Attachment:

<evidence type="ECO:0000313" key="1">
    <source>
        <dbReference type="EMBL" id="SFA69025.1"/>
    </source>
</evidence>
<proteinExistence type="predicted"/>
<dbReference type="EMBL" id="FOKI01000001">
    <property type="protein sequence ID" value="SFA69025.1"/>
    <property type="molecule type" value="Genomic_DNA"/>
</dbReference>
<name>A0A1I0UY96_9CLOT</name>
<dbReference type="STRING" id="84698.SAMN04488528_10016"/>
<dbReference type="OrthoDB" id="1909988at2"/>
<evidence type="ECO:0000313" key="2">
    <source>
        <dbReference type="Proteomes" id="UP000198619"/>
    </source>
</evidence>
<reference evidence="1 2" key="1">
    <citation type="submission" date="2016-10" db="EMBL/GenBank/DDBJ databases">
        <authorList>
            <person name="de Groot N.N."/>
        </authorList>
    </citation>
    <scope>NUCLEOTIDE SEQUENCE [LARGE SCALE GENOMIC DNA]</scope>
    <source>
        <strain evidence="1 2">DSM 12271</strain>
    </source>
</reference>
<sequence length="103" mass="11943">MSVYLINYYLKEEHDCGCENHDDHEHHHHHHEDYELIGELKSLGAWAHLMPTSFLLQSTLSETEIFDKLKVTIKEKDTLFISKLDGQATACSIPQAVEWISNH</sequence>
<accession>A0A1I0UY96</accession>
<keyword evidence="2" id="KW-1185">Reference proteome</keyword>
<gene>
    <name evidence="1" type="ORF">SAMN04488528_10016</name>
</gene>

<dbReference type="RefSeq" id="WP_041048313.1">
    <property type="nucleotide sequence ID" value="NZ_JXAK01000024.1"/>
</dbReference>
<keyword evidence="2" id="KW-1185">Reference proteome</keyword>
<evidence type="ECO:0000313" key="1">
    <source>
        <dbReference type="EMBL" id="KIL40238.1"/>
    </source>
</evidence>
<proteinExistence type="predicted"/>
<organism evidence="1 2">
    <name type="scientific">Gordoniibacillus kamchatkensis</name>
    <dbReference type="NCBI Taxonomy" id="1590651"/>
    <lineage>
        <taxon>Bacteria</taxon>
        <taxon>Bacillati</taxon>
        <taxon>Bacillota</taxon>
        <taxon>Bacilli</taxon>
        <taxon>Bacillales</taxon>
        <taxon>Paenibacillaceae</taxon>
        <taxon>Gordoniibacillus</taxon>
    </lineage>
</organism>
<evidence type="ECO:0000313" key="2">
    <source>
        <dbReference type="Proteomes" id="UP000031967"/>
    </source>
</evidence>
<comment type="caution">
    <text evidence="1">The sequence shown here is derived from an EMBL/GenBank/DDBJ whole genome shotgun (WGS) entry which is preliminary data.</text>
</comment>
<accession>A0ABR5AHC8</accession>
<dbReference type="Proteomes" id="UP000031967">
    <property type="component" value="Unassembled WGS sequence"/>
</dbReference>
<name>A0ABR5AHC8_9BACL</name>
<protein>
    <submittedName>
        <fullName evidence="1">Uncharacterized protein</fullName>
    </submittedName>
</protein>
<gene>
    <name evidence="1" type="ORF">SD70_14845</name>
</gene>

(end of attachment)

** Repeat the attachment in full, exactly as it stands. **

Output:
<evidence type="ECO:0000313" key="1">
    <source>
        <dbReference type="EMBL" id="SFA69025.1"/>
    </source>
</evidence>
<proteinExistence type="predicted"/>
<dbReference type="EMBL" id="FOKI01000001">
    <property type="protein sequence ID" value="SFA69025.1"/>
    <property type="molecule type" value="Genomic_DNA"/>
</dbReference>
<name>A0A1I0UY96_9CLOT</name>
<dbReference type="STRING" id="84698.SAMN04488528_10016"/>
<dbReference type="OrthoDB" id="1909988at2"/>
<evidence type="ECO:0000313" key="2">
    <source>
        <dbReference type="Proteomes" id="UP000198619"/>
    </source>
</evidence>
<reference evidence="1 2" key="1">
    <citation type="submission" date="2016-10" db="EMBL/GenBank/DDBJ databases">
        <authorList>
            <person name="de Groot N.N."/>
        </authorList>
    </citation>
    <scope>NUCLEOTIDE SEQUENCE [LARGE SCALE GENOMIC DNA]</scope>
    <source>
        <strain evidence="1 2">DSM 12271</strain>
    </source>
</reference>
<sequence length="103" mass="11943">MSVYLINYYLKEEHDCGCENHDDHEHHHHHHEDYELIGELKSLGAWAHLMPTSFLLQSTLSETEIFDKLKVTIKEKDTLFISKLDGQATACSIPQAVEWISNH</sequence>
<accession>A0A1I0UY96</accession>
<keyword evidence="2" id="KW-1185">Reference proteome</keyword>
<gene>
    <name evidence="1" type="ORF">SAMN04488528_10016</name>
</gene>

<dbReference type="RefSeq" id="WP_041048313.1">
    <property type="nucleotide sequence ID" value="NZ_JXAK01000024.1"/>
</dbReference>
<keyword evidence="2" id="KW-1185">Reference proteome</keyword>
<evidence type="ECO:0000313" key="1">
    <source>
        <dbReference type="EMBL" id="KIL40238.1"/>
    </source>
</evidence>
<proteinExistence type="predicted"/>
<organism evidence="1 2">
    <name type="scientific">Gordoniibacillus kamchatkensis</name>
    <dbReference type="NCBI Taxonomy" id="1590651"/>
    <lineage>
        <taxon>Bacteria</taxon>
        <taxon>Bacillati</taxon>
        <taxon>Bacillota</taxon>
        <taxon>Bacilli</taxon>
        <taxon>Bacillales</taxon>
        <taxon>Paenibacillaceae</taxon>
        <taxon>Gordoniibacillus</taxon>
    </lineage>
</organism>
<evidence type="ECO:0000313" key="2">
    <source>
        <dbReference type="Proteomes" id="UP000031967"/>
    </source>
</evidence>
<comment type="caution">
    <text evidence="1">The sequence shown here is derived from an EMBL/GenBank/DDBJ whole genome shotgun (WGS) entry which is preliminary data.</text>
</comment>
<accession>A0ABR5AHC8</accession>
<dbReference type="Proteomes" id="UP000031967">
    <property type="component" value="Unassembled WGS sequence"/>
</dbReference>
<name>A0ABR5AHC8_9BACL</name>
<protein>
    <submittedName>
        <fullName evidence="1">Uncharacterized protein</fullName>
    </submittedName>
</protein>
<gene>
    <name evidence="1" type="ORF">SD70_14845</name>
</gene>